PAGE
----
Ni Komang Erviani , The Jakarta Post , Denpasar | Tue, 12/30/2008 11:01 AM | Bali
Legislative candidates vying for seats in the House of Representatives (DPR) and the Bali Provincial Legislative Council (DPRD) continue to neglect cultural values in their campaigns, a discussion in Denpasar concluded Saturday.
Titled “Transforming the 2009 Election into a Cultural Attraction”, experts criticized legislative candidates as ignorant of cultural values in their campaign methods.
“I’m not sure these legislative candidates have a clear, basic understanding of elections, considering the way they are displaying their campaign attributes on trees and along the sidewalks,” said Ketut Putra Erawan, a political observer from the Gadjah Mada University, Yogyakarta, and the Director of the peace and democracy institute at Udayana University, Bali.
“Apparently it’s all about who’s got the biggest banner.”
He said the “irresponsible” placement of party logos and candidate information did not reflect Bali’s cultural values.
“If they want to campaign well then they must pay attention to the local culture. It would be easier for the public to accept them if they would have personal dialogues with their potential voters rather than by just displaying their faces on huge banners.”
He reminded parties to pay attention to these values because “it is a basic element of any election. If culture is not a part of an election, then the people will feel alienated from the campaign”.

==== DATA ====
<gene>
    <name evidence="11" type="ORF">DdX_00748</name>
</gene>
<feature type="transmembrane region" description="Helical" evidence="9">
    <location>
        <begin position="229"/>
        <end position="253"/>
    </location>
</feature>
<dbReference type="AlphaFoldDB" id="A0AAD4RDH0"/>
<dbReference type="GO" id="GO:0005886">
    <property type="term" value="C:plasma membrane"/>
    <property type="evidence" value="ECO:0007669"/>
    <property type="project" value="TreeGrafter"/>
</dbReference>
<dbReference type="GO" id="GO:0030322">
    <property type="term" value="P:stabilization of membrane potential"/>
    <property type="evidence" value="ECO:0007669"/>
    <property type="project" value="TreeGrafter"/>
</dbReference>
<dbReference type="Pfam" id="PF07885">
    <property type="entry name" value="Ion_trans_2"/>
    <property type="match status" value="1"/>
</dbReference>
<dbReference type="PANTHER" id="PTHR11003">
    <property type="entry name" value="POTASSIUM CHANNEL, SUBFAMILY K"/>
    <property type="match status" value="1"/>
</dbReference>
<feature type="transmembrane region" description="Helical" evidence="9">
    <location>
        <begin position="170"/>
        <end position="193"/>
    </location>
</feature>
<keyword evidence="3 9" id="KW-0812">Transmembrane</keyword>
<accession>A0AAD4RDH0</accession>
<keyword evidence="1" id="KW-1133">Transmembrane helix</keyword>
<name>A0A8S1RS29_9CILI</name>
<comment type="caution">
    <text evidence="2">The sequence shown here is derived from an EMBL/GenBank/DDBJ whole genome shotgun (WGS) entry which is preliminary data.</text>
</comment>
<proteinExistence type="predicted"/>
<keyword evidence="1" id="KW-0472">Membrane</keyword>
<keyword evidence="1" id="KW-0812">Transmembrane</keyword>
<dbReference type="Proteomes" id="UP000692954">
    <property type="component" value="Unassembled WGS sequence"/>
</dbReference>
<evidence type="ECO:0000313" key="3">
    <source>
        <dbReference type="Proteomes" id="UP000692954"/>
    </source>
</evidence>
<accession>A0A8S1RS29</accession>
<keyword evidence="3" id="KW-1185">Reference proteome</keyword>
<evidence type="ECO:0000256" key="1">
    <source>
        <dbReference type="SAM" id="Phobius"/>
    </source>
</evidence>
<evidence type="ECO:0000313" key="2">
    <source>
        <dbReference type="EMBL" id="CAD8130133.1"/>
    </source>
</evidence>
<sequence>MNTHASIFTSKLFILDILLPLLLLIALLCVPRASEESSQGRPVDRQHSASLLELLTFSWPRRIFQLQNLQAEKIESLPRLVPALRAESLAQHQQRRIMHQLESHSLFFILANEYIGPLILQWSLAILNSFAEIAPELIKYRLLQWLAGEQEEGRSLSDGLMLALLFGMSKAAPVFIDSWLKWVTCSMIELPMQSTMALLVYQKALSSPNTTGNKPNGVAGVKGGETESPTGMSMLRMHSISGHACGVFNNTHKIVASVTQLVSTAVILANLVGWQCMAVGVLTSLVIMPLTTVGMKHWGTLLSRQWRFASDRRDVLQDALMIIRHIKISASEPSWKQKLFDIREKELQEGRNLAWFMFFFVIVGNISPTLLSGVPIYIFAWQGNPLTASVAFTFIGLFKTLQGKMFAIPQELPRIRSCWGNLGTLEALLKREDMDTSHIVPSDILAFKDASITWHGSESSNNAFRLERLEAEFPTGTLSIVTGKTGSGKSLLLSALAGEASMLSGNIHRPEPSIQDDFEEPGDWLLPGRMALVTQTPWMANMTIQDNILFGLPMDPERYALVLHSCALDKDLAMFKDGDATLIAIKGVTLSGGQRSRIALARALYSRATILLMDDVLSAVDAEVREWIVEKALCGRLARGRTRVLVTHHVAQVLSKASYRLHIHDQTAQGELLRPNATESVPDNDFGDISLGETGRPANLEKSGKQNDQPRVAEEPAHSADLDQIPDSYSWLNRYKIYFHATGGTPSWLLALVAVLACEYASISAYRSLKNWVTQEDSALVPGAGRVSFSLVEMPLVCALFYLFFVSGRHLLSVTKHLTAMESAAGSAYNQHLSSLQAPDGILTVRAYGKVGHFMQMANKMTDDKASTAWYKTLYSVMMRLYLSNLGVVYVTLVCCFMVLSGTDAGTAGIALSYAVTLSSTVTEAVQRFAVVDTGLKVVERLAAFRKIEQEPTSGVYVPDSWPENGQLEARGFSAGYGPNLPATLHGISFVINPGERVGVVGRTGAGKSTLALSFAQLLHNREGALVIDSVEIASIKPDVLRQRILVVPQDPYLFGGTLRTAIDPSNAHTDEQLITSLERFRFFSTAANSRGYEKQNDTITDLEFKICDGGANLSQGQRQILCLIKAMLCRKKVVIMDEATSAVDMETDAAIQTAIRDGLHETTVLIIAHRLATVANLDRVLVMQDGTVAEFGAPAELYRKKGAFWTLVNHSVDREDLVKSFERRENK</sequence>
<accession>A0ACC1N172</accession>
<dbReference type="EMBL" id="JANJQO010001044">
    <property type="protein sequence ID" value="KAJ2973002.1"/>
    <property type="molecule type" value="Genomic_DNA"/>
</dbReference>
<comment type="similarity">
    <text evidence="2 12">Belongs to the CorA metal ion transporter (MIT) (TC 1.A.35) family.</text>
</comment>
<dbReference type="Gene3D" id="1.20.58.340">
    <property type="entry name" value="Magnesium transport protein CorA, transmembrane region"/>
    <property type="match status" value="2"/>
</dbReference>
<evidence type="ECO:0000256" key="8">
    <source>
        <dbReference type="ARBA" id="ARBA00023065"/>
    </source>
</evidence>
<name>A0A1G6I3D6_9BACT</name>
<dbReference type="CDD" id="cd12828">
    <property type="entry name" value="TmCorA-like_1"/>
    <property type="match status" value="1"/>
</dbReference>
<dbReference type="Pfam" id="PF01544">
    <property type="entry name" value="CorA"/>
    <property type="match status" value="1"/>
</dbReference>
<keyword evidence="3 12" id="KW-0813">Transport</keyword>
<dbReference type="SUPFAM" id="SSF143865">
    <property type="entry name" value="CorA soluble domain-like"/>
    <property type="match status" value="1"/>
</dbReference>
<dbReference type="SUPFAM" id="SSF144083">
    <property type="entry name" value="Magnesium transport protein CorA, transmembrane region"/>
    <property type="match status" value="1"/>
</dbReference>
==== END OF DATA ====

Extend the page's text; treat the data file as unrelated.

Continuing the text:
Former head of Bali Elections Commission (KPUD) Anak Agung Oka Wisnumurthi also criticized the candidates’ campaign methods which he called a “race on banner size”.
“This is a major concern because it shows the candidates pay no attention to local culture,” he said.
He called the race on banner size a reflection of the election’s increasingly capitalistic values.
“Those putting up the flags are all paid people, not party cadres. It’s obvious they think that whoever has the most money, wins,” he said.
Wisnumurthi said election participants should commit to a cultural approach, such as packaging the campaign as a cultural attraction which could bring more international tourists.
“If they want to be accepted by the people, then they should use local culture to attract their constituents.
“And it’s not just about the arts, but values that reach out to every aspect of a person’s life.”
I Gde Parimartha, an expert on Balinese culture from Udayana University, said a cultural election could be a key to success in the 2009 election.
“Direct election is a new culture for us, something that we have adopted from other cultures.
“Thus, it needs to be combined with national and local cultures to be acceptable to the people,” he said.
Bali KPUD plans to promote the 2009 campaign season as a cultural attraction by turning it into an art festival, to be held at the Werddhi Budaya Art Center in Denpasar.
“We’ll turn this campaign into a festival, with art exhibits and shows,” said Bali KPUD head, Ketut Sukawati Lanang Perbawa.
“Our goal is to ensure that next year it will be a peaceful campaign with a cultural approach.”
As many as 801 legislative candidates from 36 political parties and 30 candidates for the Regional Representatives Council (DPD) will compete to win over Balinese voters during the official campaign period which runs from March 16 to April 5 of next year. Voting will be held on April 9.